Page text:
This might well be Lewis’ most profoundly disturbing work of art — terrifying in its portrayal of evil and compelling in its portrayal of Good.
I never felt any desire to read this book before, primarily because it is usually described as a bus ride from hell to heaven and back, which does not sound to me like a particularly good story line. But the truth is that the bus ride is the least important aspect of the book.
I think I would rather describe this as perhaps the single most powerful image ever put into prose as to why we should want to be saved from ourselves. In fact after finishing the book I could not help but say out loud, “Oh God, save me from my foolish heart!” The stark contrast between good and evil, and how we can be swallowed up by our own mistaken desires for self-importance were emblazoned across the pages in stories of people who came face to face with Goodness in all its glory — and could not or would not take it in. And there but for the grace of God, go I.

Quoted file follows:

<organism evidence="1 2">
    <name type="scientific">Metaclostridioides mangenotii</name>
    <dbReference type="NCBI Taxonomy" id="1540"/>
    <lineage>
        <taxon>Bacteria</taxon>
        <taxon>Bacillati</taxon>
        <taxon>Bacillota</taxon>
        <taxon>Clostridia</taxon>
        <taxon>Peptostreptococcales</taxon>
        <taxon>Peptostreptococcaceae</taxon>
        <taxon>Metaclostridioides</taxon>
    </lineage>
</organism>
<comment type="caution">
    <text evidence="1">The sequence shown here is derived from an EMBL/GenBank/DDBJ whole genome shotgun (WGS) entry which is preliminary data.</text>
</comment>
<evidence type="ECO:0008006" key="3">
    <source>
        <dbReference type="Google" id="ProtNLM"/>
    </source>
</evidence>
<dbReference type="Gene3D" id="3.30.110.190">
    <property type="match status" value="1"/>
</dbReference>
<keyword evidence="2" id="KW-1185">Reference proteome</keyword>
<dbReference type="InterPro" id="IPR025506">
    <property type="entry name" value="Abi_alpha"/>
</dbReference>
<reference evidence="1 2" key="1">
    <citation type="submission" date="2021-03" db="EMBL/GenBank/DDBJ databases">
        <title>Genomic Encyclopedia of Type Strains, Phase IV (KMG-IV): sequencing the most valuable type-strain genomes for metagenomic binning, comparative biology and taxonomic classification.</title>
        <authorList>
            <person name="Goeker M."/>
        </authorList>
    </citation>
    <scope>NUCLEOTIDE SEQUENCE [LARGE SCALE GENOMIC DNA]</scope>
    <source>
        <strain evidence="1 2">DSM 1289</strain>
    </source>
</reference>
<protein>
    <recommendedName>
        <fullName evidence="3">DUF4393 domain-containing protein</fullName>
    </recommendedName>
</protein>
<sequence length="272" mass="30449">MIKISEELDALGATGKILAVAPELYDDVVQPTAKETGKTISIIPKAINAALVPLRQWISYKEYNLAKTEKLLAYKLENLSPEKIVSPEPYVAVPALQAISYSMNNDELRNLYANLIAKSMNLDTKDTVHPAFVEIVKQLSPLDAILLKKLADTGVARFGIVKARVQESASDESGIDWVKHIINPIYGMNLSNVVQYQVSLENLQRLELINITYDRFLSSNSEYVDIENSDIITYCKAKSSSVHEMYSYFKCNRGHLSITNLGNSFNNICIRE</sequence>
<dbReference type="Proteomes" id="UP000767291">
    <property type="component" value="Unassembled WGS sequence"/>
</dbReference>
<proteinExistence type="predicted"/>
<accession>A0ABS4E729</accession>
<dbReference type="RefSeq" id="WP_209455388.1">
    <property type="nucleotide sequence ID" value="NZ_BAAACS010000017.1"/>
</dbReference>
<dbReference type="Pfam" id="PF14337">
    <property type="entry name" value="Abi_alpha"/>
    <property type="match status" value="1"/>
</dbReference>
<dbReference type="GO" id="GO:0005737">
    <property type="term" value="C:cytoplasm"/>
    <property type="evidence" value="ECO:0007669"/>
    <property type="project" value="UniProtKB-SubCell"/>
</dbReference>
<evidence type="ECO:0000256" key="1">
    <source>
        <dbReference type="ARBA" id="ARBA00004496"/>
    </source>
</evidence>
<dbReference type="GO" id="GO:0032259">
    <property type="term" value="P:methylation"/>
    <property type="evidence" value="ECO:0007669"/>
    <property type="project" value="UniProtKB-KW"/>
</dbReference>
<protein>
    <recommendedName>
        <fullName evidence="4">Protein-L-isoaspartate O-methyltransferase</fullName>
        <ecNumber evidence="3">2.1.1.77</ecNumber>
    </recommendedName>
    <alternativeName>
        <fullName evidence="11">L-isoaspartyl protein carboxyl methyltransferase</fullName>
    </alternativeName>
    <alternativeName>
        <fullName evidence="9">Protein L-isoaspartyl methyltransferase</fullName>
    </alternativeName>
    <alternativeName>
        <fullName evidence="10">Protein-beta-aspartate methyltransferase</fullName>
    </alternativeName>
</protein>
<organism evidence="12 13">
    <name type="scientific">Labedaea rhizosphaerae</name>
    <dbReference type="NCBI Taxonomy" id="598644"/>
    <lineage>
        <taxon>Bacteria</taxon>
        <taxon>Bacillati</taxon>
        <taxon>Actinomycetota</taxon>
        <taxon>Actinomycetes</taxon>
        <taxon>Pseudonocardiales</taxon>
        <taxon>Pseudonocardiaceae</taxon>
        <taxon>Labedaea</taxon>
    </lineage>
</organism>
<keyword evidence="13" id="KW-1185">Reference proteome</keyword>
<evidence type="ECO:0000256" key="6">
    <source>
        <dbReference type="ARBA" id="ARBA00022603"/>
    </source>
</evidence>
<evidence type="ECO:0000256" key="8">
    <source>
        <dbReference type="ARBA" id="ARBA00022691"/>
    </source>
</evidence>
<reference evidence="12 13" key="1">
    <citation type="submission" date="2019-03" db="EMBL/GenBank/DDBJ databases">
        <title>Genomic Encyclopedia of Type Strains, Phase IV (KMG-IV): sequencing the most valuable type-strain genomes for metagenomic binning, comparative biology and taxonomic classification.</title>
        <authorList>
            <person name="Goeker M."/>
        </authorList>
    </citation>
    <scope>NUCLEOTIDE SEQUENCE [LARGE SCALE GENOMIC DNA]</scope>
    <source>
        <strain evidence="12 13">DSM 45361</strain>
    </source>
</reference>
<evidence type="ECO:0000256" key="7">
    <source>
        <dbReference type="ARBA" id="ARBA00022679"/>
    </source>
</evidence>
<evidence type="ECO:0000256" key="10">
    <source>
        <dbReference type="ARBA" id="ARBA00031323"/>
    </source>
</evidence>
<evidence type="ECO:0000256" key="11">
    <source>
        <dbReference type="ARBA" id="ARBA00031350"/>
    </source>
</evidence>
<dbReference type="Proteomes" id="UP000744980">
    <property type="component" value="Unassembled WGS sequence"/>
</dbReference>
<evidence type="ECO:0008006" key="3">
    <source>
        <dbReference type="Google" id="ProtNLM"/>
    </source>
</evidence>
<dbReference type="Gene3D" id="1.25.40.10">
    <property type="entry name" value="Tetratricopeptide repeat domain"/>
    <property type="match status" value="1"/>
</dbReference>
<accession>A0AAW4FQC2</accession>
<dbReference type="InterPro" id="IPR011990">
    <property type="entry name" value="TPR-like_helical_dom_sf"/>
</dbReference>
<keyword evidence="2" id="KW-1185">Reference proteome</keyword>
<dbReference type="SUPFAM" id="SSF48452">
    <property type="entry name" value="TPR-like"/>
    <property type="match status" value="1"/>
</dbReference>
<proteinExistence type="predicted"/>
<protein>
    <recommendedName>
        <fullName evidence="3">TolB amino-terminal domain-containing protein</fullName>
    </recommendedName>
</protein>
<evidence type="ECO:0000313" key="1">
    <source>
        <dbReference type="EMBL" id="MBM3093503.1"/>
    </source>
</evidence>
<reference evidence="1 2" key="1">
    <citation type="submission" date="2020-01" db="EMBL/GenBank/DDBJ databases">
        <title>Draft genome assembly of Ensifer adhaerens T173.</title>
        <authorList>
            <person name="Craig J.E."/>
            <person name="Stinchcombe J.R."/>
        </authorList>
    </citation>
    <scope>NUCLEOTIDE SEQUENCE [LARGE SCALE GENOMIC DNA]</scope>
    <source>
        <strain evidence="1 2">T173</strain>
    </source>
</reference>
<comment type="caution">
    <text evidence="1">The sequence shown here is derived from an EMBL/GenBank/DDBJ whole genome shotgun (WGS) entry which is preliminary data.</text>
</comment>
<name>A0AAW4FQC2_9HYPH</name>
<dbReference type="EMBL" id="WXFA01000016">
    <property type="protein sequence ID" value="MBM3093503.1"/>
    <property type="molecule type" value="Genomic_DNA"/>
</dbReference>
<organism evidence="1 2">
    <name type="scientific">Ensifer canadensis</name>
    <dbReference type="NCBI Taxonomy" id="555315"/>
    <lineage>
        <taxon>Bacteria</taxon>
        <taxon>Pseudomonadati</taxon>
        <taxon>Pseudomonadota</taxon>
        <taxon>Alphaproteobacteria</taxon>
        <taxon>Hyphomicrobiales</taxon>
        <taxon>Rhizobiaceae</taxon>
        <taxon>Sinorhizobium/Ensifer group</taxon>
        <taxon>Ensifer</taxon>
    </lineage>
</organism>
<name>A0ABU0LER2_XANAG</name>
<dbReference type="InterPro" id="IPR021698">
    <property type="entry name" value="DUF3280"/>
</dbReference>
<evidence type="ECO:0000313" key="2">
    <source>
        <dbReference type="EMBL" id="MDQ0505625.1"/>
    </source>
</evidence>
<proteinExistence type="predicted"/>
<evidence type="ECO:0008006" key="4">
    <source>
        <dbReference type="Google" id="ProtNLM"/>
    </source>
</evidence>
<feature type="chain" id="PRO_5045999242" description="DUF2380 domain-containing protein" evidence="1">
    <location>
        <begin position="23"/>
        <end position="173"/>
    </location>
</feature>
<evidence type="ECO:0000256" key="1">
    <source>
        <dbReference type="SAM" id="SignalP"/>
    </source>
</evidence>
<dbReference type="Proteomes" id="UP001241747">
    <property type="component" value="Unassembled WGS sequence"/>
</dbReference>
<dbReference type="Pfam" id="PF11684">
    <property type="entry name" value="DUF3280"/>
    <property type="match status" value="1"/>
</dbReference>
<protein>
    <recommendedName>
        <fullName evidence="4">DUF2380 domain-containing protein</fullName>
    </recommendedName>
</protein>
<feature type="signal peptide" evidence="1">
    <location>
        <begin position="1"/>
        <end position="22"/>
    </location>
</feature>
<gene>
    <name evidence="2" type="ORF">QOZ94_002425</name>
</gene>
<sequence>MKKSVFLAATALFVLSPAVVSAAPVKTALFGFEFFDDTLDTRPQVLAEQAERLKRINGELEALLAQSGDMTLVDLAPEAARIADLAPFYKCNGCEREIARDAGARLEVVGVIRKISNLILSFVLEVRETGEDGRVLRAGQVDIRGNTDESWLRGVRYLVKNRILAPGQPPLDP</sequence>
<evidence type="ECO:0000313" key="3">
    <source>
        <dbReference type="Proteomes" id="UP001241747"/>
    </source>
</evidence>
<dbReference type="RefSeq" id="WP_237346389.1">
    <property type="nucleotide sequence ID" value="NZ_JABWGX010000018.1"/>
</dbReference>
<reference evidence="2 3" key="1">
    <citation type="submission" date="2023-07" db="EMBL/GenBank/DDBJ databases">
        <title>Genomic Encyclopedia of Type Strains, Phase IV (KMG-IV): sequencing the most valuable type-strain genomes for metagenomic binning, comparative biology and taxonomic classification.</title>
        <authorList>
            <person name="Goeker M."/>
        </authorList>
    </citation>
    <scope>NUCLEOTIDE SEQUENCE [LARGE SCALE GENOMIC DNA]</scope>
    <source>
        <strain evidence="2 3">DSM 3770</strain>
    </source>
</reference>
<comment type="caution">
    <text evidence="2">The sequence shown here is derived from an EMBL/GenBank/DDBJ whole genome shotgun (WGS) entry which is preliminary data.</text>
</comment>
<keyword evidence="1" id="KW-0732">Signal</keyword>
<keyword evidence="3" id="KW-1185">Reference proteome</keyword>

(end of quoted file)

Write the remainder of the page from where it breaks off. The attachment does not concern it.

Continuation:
What was even more upsetting to me were the stories of those who resembled certain relatives of mine who shall remain unnamed, as well as those traits I have seen in myself that need to be purged by the goodness of God. We are all in danger of becoming our own worst enemy. And nothing makes this more apparent than The Great Divorce by C. S. Lewis.